The South Asian region is widely regarded as being vulnerable to the threat of nuclear war, largely due to the Kashmir issue’s dangerous potential as a ‘nuclear flashpoint’ between India and Pakistan. This is evident in how the use of nuclear weapons is currently being debated at the highest levels of both the Indian and Pakistani leadership against the backdrop of the latest round of tensions over the disputed territory. It includes recent statements by Indian Defence Minister Rajnath Singh, alluding to India rolling back its ‘No-First Use’ (NFU) policy on nuclear weapons. In the wake of ongoing hostilities, the likely shift in India’s NFU policy may have long-lasting implications for peace and stability across the region.
Keeping in mind the implications of the above-mentioned statement, Pakistan’s response has been articulated at various strategic levels. For instance, Prime Minister Imran Khan in his article for the New York Times condemned this likely shift by terming it as a ‘not-so-veiled’ nuclear threat to Pakistan. Foreign Minister Shah Mahmood Qureshi condemned India’s assertion of changing its NFU policy by terming it highly unfortunate and reflective of India’s irresponsible and belligerent behaviour. At the military level, Pakistan has always doubted the credibility of India’s NFU policy; this was reflected in a statement made by the military’s official spokesperson Major General Asif Ghafoor, in which he clearly said that India’s ‘no first use’ was its sole prerogative and if it wanted to change its policy then it was its own choice.
Contrary to India’s declared NFU policy, Pakistan has never made such a commitment or statement and has deliberately maintained a policy of ambiguity concerning a nuclear first strike against India. This has been carried out with a view to assuring its security and to preserve its sovereignty by deterring India via both minimum credible deterrence and full-spectrum deterrence capabilities. This posture asserts that since Pakistan’s nuclear weapons are for defensive purposes in principle, they are aimed at deterring India from any and all kinds of aggression. Therefore, even now, Pakistan is likely to keep its options open and still leave room for the possibility of carrying out a ‘first strike’ as a viable deterrent against India if any of its stated red lines are crossed.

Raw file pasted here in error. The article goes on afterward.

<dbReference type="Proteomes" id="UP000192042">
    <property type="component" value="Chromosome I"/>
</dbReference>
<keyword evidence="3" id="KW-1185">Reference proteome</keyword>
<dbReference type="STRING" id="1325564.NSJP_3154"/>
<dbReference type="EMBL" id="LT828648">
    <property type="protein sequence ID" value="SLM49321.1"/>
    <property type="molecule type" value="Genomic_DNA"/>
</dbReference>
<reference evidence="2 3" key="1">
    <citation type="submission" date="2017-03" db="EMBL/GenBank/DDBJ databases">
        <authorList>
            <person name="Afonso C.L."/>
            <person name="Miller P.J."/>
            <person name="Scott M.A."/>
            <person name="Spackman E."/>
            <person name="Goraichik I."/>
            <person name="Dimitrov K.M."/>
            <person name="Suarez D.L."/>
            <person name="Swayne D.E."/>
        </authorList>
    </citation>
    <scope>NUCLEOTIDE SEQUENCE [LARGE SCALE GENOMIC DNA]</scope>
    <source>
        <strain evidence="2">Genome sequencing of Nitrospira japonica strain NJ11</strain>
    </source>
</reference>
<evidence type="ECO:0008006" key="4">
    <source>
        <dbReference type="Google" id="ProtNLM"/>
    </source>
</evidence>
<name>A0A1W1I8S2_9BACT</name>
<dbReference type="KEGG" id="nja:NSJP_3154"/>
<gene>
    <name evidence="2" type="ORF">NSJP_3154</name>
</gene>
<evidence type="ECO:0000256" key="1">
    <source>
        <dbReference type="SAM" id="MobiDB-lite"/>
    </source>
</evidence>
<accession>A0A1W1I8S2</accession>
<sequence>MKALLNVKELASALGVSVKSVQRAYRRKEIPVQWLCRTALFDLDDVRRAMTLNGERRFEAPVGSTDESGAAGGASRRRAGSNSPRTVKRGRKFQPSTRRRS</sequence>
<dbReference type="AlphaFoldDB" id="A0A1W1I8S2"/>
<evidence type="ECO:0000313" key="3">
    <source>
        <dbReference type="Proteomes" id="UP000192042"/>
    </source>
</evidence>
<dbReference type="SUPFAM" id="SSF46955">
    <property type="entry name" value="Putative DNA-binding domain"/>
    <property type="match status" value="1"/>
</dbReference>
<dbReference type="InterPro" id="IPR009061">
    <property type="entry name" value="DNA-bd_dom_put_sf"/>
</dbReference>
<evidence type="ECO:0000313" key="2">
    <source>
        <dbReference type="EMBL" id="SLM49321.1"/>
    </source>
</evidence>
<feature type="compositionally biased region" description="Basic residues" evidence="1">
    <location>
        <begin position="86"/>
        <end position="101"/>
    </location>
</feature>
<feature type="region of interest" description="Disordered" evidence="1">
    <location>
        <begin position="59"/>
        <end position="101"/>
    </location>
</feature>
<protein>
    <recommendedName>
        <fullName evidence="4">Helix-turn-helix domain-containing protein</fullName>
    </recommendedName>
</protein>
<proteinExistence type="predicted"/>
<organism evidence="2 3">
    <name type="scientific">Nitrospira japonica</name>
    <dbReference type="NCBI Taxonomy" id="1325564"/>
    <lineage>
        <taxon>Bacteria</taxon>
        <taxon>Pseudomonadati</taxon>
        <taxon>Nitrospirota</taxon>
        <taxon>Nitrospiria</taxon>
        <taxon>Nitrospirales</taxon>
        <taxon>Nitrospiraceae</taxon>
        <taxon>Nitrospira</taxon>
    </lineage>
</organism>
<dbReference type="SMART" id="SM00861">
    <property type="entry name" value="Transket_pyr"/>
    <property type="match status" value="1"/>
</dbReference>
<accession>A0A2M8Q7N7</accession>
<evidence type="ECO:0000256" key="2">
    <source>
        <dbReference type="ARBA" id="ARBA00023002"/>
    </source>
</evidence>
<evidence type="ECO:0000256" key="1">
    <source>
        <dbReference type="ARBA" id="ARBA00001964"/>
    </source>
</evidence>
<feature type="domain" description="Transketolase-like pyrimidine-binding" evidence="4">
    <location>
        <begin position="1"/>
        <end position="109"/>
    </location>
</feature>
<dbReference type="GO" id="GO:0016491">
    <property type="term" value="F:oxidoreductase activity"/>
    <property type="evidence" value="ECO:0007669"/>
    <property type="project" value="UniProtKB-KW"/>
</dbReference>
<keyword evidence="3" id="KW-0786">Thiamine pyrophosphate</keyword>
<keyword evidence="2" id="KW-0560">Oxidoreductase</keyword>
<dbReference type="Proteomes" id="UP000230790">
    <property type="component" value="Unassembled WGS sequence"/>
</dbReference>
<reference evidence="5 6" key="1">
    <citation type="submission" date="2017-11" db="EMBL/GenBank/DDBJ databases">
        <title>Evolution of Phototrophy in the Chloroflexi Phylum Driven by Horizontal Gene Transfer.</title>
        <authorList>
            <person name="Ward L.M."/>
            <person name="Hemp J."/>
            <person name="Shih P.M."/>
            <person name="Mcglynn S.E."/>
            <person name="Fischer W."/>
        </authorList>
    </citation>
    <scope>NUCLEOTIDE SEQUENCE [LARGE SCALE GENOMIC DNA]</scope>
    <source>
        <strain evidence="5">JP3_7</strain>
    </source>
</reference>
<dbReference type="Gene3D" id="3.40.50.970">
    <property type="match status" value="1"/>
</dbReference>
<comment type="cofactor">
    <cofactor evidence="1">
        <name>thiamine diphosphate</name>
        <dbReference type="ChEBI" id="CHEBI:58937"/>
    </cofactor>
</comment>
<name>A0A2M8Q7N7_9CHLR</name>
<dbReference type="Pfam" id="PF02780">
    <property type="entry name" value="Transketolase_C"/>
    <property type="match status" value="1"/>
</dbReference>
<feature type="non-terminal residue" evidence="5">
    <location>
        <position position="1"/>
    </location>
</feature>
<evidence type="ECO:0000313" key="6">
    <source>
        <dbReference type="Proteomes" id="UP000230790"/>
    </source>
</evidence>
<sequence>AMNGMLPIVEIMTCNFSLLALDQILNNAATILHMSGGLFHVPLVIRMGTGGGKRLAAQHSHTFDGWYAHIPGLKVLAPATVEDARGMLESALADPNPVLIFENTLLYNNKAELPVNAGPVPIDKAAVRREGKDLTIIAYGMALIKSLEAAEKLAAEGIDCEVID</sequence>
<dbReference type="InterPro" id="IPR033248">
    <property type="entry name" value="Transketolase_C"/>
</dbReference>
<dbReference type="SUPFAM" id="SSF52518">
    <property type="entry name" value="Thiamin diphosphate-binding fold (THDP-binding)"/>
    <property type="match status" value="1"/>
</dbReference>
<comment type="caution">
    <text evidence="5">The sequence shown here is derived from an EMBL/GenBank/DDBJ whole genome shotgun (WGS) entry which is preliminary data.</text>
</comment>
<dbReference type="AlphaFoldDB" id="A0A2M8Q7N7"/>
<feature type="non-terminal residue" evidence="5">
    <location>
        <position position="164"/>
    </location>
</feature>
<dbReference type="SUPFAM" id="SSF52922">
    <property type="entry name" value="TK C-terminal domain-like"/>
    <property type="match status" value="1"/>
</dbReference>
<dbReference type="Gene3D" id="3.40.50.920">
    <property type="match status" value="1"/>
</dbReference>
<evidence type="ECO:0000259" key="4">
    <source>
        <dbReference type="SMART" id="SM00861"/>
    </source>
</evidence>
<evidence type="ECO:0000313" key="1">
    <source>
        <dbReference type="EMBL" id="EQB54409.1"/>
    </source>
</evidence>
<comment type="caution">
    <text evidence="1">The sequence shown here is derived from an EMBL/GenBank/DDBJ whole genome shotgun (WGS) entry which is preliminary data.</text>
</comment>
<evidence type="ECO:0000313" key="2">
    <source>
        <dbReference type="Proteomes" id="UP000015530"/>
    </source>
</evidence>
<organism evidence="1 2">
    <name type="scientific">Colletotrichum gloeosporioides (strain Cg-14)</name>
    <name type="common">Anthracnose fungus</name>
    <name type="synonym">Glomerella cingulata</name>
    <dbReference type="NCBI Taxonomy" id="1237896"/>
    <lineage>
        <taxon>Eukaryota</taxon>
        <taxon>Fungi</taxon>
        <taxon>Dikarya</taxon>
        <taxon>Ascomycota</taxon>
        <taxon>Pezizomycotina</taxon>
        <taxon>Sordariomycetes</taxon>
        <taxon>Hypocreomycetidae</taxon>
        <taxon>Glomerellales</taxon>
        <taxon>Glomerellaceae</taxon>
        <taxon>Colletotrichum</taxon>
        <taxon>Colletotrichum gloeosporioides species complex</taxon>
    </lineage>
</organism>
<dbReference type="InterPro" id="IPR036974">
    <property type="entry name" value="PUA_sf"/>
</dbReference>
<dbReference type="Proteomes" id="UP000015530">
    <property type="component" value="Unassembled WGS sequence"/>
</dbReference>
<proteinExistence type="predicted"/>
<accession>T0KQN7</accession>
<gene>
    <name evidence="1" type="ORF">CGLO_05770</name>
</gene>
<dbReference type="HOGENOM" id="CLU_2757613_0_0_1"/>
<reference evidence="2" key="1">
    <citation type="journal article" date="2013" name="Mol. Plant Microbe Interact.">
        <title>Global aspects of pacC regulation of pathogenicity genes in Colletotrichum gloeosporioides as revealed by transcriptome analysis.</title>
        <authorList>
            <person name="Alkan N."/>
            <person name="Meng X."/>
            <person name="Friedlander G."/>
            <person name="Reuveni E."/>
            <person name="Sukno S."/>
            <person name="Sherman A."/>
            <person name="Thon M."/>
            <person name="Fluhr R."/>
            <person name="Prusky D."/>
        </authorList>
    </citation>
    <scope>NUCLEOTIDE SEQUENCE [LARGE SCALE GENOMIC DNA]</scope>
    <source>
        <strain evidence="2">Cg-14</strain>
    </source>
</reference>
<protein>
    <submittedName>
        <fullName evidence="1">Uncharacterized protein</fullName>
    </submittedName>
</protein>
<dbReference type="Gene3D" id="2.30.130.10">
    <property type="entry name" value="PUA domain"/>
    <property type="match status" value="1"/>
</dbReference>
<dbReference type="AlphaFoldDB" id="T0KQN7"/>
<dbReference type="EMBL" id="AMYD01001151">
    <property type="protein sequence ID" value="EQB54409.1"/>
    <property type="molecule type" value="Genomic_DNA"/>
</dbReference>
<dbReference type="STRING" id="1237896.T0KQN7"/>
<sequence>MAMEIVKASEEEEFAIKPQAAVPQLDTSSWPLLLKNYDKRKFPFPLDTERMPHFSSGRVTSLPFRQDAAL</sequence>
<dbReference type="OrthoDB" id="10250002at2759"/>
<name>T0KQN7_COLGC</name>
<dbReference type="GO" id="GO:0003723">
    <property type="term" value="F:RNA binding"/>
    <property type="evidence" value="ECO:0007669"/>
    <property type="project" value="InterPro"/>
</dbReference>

Furthermore, India’s NFU policy is hardly verifiable or justifiable when taken at face value, because of its offensive missile advancements and growing nuclear arsenal. India’s enhanced missile developments which include hypersonic missiles, ballistic missile defence systems, enhanced space capabilities for intelligence, reconnaissance, and surveillance, and the induction of nuclear powered ballistic missile capable submarines, are all evidence in the same vein. Such recent developments indicate that India’s nuclear weapons modernization is aimed at continuously enhancing its deterrence framework, including its second-strike capabilities. As such it also evidences India’s shift towards employing a counterforce instead of a counter value approach to nuclear warfare. By continuously seeking an edge over Pakistan in terms of a more accurate strike and intelligence gathering capabilities, supported in tandem by enhanced BMD systems, the shifting trends indicate that India might find it more feasible to abandon its NFU policy and flirt with the possibility of a more offensive nuclear posture rather than a defensive one.
However, given that Pakistan has long doubted India’s NFU policy, the latter’s attempt to rethink, reconsider, reinterpret or shift away from this would do not really make much of a difference for Pakistan’s strategic calculus. The first amendment in the NFU policy in 2003, which was based on a review of its nuclear doctrine by the Indian Cabinet Committee on Security (CCS) had already denied the NFU policy. According to this review, if the Indian armed forces or its citizens were attacked with chemical or biological weapons, then India would reserve the right to respond with nuclear weapons. Moreover, India’s preparations for a limited war or a low-intensity conflict against Pakistan under its more recent doctrines, such as the 2017 Joint Doctrine of the Indian Armed Forces (JDIAF) and the 2018 Land Warfare Doctrine (LWD), are also based upon more proactive offensive strategies and indirect threats of preemptive strikes which have long since eroded the credibility of its NFU policy.
Hence, based on this context, the likelihood of India shifting its declared position on the No First Use nuclear policy against the backdrop of ongoing tensions over the Kashmir issue presents a highly irresponsible and destabilizing move by the Indian government. This is especially true during a situation where exercising calm and restraint are of the utmost importance. India has willfully put at stake the delicate strategic balance which exists in South Asia. This is likely to pose severe and long-lasting implications for peace and stability across not only the region but the entire world.